My uncle was built tall, like me, but broad across the chest and shoulders, unlike me. I was used to seeing him in armor that broadened his already wide shoulders, along with a katana that added even more menace to his imposing frame.
What I wasn’t used to seeing was him dressed in a formal tangzhuang, with a snug collar and intricate embroidery along the right side of his chest. A row of frog closures held the jacket closed. I suddenly felt very underdressed, my shirt and pants still grubby from working on Laila’s plumbing.
I edged my way between the tightly set tables, my emotions a distasteful mix of confusion and disappointment. Even the steaming bowls of noodles looked dull and lifeless now. I didn’t know why my uncle had asked to see me, but dressed the way he was, I assumed it wasn’t for anything related to the Slayers.
The whole situation only got more confusing as I neared the rear of the restaurant, as I noted my uncle’s eyes darting back and forth, and sweat beading across his forehead. My uncle, one of the famed Seven Freaks of Seattle, was as nervous as a trainee heading out for his first exsanguination run.
When I stopped at the noren panels, his shoulders relaxed a touch. “Roxy. Thank you for coming.”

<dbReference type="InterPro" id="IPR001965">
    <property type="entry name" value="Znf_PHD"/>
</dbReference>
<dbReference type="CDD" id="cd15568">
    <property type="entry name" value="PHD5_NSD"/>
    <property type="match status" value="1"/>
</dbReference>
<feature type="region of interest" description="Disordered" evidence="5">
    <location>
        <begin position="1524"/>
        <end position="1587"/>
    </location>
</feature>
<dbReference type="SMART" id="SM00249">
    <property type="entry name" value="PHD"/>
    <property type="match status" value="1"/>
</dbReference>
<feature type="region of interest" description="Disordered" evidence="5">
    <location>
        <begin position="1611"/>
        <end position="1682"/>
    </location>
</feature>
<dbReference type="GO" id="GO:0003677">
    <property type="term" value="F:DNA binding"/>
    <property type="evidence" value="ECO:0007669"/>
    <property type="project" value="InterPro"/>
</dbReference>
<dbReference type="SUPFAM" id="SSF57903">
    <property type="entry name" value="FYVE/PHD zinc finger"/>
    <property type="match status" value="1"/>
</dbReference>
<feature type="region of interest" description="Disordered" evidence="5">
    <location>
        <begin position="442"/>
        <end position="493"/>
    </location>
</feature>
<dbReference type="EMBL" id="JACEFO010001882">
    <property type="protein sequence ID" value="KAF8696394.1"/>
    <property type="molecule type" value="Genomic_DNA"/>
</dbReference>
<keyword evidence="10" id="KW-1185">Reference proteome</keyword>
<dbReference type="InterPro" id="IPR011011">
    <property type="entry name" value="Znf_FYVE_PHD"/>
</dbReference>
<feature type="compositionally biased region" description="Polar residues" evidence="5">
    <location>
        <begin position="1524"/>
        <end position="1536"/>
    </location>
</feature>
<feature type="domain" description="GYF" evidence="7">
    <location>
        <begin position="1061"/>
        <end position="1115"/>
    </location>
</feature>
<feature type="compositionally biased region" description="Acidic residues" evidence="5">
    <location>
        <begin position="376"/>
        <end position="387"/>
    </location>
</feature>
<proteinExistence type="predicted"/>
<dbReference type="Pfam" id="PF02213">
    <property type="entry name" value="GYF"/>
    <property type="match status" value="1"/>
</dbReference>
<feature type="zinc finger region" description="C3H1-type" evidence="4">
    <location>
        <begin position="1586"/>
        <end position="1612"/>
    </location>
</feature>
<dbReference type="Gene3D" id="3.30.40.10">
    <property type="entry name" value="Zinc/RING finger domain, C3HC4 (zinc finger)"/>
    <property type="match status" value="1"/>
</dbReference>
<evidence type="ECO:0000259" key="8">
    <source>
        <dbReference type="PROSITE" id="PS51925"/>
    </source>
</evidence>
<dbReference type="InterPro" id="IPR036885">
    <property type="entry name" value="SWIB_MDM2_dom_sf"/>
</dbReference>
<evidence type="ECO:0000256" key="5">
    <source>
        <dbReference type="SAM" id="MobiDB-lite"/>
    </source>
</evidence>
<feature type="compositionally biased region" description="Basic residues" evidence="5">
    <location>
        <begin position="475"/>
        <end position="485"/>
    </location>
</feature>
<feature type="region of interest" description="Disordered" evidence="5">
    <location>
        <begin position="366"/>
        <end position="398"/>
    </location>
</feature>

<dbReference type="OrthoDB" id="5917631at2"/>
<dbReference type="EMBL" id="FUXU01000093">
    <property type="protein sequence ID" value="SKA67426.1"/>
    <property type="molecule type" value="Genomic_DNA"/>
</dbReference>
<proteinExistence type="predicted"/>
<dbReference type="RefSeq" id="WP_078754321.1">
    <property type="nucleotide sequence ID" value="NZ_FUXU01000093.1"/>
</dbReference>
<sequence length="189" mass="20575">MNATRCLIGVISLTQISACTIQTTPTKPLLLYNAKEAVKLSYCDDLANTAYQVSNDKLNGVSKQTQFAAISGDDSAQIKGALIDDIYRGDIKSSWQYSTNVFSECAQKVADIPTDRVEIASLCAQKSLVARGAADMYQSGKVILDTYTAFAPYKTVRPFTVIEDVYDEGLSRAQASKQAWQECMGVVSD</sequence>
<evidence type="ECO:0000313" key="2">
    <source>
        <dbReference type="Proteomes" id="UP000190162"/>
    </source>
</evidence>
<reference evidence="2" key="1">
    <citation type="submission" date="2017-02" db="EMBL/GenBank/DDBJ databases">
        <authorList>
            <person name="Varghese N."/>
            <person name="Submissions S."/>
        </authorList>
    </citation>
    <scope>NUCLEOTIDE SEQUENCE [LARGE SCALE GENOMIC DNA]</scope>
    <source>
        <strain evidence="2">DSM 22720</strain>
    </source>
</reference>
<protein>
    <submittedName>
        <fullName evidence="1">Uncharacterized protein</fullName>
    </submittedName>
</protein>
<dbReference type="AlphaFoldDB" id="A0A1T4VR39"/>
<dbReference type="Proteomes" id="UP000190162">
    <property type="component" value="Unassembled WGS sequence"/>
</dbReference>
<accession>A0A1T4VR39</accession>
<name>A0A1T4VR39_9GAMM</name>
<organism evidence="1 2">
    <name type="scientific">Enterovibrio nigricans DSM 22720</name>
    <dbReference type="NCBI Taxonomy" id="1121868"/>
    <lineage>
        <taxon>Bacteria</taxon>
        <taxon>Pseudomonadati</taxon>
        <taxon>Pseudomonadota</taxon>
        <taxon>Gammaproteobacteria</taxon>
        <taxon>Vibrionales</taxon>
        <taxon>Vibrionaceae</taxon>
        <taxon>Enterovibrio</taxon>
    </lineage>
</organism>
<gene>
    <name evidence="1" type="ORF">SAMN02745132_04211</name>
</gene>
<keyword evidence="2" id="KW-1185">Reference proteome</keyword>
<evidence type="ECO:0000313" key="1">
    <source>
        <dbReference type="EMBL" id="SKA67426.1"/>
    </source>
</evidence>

My uncle’s tension put me completely off my game and I forgot to be mad at him for a moment. “What’s going on?”
Samuel paused for a moment and looked over his shoulder quickly as if for help. He turned back to me and actually wrung his hands as he spoke. “I know we haven’t talked in a while, and things haven’t gone smoothly at the Dojo. I’m…sorry I haven’t been able to help you.”
Someone in the room behind him cleared their throat. Loudly.
Samuel flinched. “I’m…sorry I haven’t been here for you. As your uncle.”
This was getting weird. Who was behind him?
I pitched my voice low, only for Samuel’s ears. “Are you being threatened?”
My uncle coughed and I jumped forward, thinking he was choking, only to realize he was actually laughing. I stepped back, irritated that I was apparently not in on the joke. When Samuel got control of himself he wiped a tear from his eye.
I had to admit, it was nice to see my normally stoic uncle laughing.
He straightened up and cleared his throat. “I’m not doing this well. Maybe you should just come in.” He stepped back and invited me into the back room.
The private room was cozy, a small space that held only one low table laid out with three place settings. The table had been set with a pristine white table cloth and to the side of the table lay a wrapped bouquet of red roses.